Mumford & Sons were quietly introduced to the music industry in 2008, but they soon rose to fame with the release of their debut album, Sigh No More, in 2009. After a three-year wait, it’s about time for a new album. On September 24, their new album, Babel, was finally released.

On Babel, it’s evident that the band’s unique banjo-heavy, enlightening style is still intact. For those that haven’t yet been sucked into the British group’s style, all it will take is a few good listens to be hooked on the heart-wrenching lyrics and smooth instrumentation. With so much of today’s music consisting of dance-pop, rap, and the never-ending adult contemporary, Mumford & Sons is one of the few original-sounding indie folk bands that have made it into the mainstream.

Their new album will likely satisfy their old fans and enthrall newcomers with its beautiful, jaunty folk tunes. Sigh No More had a few big hits, like “Little Lion Man” and “The Cave”, which both made it onto Billboard Hot 100 and achieved success in other parts of the world. Mumford & Sons further impressed the alternative music world when they were invited to the White House by British prime minister David Cameron to play for him, Barack Obama, and many other celebrities at the state dinner in June. With these accomplishments under their belt, it won’t be a surprise if this group of four talented men, all of whom contribute to the band’s unique sound, have at least one of Babel’s singles  on the charts.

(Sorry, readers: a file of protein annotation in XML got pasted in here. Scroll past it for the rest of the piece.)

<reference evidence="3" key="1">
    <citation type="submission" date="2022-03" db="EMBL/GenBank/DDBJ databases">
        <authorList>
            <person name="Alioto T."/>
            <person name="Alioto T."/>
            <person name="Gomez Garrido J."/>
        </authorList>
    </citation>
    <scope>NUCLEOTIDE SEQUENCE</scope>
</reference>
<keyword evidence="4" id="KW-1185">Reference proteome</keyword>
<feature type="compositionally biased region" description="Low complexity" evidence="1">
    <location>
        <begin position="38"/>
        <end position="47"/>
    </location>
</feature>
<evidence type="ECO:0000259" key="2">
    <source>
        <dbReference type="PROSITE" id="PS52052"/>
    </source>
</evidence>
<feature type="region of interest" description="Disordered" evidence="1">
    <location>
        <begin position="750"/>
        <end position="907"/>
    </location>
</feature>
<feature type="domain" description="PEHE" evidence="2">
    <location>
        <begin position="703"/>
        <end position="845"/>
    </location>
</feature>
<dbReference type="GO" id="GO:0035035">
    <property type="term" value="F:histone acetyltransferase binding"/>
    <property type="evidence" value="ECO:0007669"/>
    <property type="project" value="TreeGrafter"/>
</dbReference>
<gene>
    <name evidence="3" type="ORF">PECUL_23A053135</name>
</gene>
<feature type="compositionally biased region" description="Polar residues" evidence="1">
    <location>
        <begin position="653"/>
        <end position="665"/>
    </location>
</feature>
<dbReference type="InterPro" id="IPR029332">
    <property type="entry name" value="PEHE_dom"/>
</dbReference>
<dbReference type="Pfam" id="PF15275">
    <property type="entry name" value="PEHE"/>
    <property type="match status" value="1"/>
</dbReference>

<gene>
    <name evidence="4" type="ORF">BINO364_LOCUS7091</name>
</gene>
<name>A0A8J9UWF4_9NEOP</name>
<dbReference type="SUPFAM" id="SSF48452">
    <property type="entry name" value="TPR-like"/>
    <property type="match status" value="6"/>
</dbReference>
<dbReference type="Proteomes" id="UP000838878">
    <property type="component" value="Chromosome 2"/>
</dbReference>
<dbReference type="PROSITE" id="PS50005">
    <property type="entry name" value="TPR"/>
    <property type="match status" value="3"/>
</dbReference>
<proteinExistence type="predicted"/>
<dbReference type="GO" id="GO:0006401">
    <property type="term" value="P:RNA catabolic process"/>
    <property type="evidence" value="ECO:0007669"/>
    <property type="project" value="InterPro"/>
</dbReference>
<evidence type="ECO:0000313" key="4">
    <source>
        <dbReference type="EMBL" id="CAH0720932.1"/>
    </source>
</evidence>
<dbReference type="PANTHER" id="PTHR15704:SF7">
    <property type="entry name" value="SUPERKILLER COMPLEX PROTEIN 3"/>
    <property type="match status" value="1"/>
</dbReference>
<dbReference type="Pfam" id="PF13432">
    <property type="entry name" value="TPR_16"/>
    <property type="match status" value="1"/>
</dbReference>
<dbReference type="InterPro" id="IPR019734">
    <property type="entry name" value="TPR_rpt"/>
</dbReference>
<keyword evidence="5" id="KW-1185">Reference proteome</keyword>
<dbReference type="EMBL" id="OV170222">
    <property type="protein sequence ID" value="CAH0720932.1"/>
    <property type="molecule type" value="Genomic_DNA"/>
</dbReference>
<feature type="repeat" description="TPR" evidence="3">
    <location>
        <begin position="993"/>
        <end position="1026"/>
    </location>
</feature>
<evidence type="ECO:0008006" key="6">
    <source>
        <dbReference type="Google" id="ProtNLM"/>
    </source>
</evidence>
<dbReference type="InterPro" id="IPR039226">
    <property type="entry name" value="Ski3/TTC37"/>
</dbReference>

The lyrics sound as though the guys were sitting around a campfire and decided to write exactly what was on their minds, turning their thoughts into picturesque stories that hold the listener’s attention. With a raw but profound ambience, Babel is the kind of album that will be listened to on both good days and bad.

Mumford & Sons is one of the few bands that can switch from one extreme to the other and make it sound effortless. The songs “I Will Wait” and “Holland Road” are perfect examples of this ability, and are also two of Babel’s strongest tracks. “I Will Wait” has the upbeat folk character the band is known for, the one that makes you want to get up and dance for joy, while “Holland Road” brings you back down to earth with depth and beauty.

With so much electronic and synthesized music around these days, it’s reassuring that there is still raw, unedited talent in the world. Babel will likely be known as an example of exactly that. MMMM½

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